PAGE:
So far, Mitsubishi’s bold “Dynamic Shield” design language has only been applied to the company’s SUVs and pick-up trucks, but the new eK kei car, which have just been launched in Japan, show that the expressive face works on tiny runabouts, too – even on ones that are essentially rebadged Nissans.

This treatment, however, has only been given to the eK X, which brings SUV-style looks to the minicar segment. The standard eK Wagon shares its front end with the Nissan Dayz, with trapezoidal headlights and a large lower grille – the only difference is an X-shaped grille instead of Nissan’s “V-motion” unit.

By contrast, the eK X gets a hyper-aggressive fascia with signature chrome bars that create an “X” graphic. This splits the LED headlights into two – a slim upper strip for the position lights and a large main unit lower down for low and high beam, just like what you’d find on the new Triton and Eclipse Cross. A large silver panel surrounds the centre air intake and the fog lights.

The rest is as per standard kei car – short overhangs and almost vertical sides and back to maximise interior space. There are a few details that make the eK stand out, such as the chunky wheel arches, upswept window line, vertical tail lights and blacked-out C-pillars that add to a “floating roof” look. This illusion is helped by the black A-pillars on the eK X, which also gets black body cladding around the car.

Inside, both the eK Wagon and eK X share the same basic design, with bench seating – again to maximise the feeling of space – and a horizontal dashboard design that Mitsubishi says provides a better view out. Both cars get touch-sensitive climate controls and a colour multi-info display.

Where the two differ is in the choice of colours and upholstery. The eK Wagon gets a beige colour scheme and standard fabric trim, whereas the eK X received black and blue hues and honeycomb-pattern fabric. The latter is also available with a premium interior package that throws in a black-and-beige interior and a multi-material upholstery with a funky striped pattern.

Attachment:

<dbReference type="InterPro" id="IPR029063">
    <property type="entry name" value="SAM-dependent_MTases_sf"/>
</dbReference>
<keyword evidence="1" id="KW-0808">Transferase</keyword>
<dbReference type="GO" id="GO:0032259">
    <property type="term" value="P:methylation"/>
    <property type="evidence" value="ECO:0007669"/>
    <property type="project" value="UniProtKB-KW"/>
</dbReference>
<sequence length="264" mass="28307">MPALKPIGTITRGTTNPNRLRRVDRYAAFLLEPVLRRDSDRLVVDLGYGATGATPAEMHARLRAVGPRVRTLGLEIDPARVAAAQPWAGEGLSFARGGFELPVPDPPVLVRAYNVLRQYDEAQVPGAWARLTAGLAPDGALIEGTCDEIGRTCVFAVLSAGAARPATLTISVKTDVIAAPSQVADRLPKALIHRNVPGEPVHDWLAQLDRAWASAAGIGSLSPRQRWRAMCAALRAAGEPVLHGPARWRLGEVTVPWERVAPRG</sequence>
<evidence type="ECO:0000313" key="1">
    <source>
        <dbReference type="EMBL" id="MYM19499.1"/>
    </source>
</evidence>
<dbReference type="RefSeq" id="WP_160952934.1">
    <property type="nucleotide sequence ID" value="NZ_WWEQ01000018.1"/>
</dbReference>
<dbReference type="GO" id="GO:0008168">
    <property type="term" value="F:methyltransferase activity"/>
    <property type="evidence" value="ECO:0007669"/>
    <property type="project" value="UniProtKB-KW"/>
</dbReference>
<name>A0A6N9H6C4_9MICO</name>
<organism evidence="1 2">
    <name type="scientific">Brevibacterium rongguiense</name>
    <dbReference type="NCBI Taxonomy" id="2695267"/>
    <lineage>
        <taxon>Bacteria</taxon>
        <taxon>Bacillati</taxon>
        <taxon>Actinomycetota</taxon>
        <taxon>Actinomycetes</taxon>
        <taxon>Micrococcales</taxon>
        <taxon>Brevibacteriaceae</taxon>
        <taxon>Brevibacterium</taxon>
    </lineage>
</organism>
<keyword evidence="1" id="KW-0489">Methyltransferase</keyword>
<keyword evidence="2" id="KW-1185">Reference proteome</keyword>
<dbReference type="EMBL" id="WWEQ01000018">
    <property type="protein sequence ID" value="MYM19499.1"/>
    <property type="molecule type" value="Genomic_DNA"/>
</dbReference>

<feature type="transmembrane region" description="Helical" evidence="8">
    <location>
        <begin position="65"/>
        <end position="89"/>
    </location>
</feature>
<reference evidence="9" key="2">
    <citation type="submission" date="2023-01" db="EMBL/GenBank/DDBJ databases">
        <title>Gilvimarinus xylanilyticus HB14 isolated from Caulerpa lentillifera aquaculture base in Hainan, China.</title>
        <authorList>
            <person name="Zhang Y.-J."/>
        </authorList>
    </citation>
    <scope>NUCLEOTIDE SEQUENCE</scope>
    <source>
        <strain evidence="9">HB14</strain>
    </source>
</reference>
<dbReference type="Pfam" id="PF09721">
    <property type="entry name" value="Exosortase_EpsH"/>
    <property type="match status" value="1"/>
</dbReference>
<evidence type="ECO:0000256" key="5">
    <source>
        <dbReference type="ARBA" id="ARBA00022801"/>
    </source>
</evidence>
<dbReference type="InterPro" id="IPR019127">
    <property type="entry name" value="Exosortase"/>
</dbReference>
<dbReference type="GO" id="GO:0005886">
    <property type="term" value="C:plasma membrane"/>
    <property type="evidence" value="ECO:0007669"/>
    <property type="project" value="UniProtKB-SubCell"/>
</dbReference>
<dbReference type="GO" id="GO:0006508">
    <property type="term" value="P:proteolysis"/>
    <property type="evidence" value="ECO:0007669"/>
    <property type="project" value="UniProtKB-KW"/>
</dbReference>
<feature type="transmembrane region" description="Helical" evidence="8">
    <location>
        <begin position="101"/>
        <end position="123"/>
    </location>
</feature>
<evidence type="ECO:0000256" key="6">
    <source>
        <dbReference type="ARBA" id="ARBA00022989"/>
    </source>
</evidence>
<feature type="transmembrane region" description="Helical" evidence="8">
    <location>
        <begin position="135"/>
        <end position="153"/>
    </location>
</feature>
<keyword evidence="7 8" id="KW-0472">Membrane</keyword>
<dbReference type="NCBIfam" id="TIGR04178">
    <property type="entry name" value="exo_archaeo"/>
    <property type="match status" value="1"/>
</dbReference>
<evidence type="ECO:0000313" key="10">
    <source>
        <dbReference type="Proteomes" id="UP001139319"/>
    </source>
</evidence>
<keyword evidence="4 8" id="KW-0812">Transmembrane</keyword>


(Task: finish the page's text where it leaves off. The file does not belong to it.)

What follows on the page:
Safety-wise, all models get six airbags and an e-Assist active safety package consisting of Forward Collision Mitigation (FCM) braking, Emergency Assist for Pedal Misapplication, Lane Departure Warning (LDW), Automatic High Beam (AHB) and the new Lane Departure Prevention (LDP).

Also making its debut is the Mitsubishi Intelligent Pilot (MI-Pilot), the company’s first semi-autonomous driving system that adds Active Cruise Control (ACC) and Lane Keep Assist (LKA). Other new features include Grip Control that uses the brakes to assist in accelerating on slippery surfaces, as well as a segment-first digital rear-view mirror and a 360-degree camera system with Nissan’s Moving Object Detection.

As is the norm for kei cars, the eK is powered by a 660 cc three-cylinder engine. In naturally-aspirated form, it makes 51 hp and 60 Nm of torque, while the turbocharged version (only available on the eK X) bumps these figures up to the segment limit of 63 hp and 100 Nm. The eK X also comes as standard with a mild hybrid system that adds a three-horsepower, 40 Nm electric motor and the ability to coast to a stop with the engine off from 13 km/h. All models get a CVT and the option of two- or all-wheel drive.